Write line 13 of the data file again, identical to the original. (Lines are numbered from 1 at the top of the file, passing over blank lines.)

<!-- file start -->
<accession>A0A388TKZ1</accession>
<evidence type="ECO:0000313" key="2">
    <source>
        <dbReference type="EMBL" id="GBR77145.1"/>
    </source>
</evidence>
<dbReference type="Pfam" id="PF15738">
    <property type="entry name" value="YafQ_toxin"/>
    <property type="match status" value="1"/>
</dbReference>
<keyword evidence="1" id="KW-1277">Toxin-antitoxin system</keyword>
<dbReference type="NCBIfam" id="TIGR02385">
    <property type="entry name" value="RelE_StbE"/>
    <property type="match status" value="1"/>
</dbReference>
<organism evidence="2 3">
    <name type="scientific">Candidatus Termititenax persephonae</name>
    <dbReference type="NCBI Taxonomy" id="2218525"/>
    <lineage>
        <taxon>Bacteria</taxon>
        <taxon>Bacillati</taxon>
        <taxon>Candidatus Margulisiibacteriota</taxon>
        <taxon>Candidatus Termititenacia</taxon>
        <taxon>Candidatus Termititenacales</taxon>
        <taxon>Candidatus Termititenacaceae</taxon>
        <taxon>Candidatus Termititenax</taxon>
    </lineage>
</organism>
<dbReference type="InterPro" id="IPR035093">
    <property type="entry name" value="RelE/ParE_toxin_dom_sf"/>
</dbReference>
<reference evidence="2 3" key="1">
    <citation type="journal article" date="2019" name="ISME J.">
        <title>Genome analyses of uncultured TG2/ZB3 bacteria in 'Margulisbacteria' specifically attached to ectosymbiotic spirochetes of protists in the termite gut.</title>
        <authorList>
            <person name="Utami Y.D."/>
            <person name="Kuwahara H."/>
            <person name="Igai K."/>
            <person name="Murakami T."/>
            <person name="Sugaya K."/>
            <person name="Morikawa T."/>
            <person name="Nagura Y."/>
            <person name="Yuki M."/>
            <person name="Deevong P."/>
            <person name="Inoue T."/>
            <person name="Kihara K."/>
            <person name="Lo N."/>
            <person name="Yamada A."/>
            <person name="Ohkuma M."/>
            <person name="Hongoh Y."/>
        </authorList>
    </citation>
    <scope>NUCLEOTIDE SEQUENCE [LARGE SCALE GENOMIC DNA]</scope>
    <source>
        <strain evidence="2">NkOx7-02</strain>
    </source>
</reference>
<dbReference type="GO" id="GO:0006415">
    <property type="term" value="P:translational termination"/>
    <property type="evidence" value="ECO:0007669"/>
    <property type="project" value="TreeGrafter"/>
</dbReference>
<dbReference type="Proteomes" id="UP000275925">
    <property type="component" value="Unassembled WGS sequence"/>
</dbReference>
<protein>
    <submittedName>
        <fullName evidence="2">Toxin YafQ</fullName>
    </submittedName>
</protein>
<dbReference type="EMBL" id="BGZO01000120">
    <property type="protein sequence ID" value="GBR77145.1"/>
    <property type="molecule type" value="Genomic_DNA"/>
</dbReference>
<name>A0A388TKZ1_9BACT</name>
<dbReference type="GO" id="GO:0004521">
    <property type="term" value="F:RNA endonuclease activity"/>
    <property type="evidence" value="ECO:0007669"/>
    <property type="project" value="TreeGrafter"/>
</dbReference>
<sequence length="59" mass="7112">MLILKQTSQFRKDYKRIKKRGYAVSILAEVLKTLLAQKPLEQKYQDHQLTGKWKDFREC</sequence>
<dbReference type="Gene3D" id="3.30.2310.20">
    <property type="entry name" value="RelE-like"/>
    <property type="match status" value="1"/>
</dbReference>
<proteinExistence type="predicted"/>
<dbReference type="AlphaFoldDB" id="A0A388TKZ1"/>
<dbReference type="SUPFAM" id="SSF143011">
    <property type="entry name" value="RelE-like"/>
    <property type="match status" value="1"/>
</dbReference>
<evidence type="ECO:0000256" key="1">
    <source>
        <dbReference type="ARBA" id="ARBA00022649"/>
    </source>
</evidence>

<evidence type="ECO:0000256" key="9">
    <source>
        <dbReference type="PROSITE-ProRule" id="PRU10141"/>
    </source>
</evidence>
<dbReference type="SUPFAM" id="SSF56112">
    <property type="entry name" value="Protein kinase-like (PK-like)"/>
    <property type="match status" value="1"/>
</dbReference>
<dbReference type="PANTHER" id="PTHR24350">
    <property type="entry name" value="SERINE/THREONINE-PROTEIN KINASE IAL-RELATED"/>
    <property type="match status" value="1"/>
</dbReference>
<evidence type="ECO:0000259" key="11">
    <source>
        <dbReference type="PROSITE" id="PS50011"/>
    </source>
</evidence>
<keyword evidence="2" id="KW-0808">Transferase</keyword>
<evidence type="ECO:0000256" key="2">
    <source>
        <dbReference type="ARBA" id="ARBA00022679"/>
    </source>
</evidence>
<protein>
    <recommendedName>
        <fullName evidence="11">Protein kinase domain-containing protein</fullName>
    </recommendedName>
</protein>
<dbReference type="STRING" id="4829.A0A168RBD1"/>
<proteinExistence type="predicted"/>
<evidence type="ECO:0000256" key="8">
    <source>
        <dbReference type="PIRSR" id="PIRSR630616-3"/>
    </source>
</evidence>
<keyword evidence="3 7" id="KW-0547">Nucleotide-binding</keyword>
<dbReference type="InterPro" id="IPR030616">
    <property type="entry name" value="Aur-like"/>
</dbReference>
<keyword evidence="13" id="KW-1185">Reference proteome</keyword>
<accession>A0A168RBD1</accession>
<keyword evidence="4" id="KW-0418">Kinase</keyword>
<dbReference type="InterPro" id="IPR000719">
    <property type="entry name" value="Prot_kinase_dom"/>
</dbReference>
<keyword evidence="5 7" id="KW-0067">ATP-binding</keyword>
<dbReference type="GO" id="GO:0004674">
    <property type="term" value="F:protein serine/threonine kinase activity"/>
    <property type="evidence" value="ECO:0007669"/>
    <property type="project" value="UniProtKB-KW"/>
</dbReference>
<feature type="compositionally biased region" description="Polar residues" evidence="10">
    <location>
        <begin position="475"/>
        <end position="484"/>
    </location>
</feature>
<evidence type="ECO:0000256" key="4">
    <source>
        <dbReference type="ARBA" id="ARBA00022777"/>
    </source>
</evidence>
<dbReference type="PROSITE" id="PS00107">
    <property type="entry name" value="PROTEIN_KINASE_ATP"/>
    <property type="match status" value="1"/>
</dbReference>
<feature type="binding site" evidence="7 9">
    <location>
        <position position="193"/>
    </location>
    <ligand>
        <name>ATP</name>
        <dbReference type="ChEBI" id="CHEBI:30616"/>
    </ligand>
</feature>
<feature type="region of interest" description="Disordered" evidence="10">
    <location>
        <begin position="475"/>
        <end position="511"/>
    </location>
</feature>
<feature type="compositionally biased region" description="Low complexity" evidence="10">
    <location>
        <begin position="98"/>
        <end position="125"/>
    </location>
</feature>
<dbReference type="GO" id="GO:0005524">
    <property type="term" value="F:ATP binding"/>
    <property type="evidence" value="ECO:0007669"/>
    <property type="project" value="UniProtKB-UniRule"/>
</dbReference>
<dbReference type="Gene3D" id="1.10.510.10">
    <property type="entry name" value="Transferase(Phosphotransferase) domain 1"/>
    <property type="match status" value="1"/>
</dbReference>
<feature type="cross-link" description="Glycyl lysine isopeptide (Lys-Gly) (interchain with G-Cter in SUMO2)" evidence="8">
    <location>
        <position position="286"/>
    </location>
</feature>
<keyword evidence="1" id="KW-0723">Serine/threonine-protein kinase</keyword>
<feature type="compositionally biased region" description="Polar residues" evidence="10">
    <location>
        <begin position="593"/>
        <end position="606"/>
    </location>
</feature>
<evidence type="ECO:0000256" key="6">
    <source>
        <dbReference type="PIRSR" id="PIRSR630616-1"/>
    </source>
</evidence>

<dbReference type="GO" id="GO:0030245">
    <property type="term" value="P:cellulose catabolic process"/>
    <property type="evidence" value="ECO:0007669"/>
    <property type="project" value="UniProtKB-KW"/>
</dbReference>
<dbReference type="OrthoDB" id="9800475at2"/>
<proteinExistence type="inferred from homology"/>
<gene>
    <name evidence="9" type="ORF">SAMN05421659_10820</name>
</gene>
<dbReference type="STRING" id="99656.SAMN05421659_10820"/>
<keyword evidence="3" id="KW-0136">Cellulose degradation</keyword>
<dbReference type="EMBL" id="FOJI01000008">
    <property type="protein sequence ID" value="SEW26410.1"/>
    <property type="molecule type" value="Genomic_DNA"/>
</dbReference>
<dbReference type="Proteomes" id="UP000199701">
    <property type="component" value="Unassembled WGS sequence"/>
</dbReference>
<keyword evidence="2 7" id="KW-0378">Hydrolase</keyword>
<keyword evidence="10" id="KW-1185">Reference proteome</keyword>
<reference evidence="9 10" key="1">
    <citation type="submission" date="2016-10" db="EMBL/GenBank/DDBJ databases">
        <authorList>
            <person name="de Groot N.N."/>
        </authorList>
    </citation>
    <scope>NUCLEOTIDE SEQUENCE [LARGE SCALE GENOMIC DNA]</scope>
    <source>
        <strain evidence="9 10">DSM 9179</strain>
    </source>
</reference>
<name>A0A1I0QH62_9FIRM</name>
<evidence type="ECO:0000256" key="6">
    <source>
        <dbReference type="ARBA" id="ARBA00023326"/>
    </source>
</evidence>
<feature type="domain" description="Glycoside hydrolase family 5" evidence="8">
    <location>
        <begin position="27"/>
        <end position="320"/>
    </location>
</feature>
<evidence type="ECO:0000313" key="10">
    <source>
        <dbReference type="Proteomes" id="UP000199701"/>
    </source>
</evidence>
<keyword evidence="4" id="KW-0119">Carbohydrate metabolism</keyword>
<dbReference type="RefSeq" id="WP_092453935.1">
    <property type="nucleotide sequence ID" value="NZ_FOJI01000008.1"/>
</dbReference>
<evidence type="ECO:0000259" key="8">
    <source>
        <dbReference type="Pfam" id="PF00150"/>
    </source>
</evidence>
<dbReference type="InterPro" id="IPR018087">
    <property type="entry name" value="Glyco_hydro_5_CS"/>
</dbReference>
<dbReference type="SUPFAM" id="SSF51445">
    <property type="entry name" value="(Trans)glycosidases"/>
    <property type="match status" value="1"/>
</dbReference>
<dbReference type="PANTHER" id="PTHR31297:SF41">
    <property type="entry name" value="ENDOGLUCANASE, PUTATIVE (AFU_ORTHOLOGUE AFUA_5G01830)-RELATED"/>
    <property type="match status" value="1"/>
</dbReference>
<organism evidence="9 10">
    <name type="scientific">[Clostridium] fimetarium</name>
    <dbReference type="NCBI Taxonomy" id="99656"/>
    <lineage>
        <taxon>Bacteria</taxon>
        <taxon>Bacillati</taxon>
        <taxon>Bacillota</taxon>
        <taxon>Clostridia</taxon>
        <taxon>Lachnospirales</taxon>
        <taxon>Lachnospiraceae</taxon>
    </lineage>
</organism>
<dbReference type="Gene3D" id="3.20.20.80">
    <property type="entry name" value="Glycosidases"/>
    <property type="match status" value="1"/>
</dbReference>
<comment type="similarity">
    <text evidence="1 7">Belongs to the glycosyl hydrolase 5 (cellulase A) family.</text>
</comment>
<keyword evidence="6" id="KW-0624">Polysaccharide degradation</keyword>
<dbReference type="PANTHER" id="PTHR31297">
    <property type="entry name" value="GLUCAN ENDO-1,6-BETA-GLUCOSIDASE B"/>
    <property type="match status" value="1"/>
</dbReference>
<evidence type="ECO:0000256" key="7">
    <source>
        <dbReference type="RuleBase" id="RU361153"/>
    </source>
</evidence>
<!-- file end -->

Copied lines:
    <property type="entry name" value="RelE_StbE"/>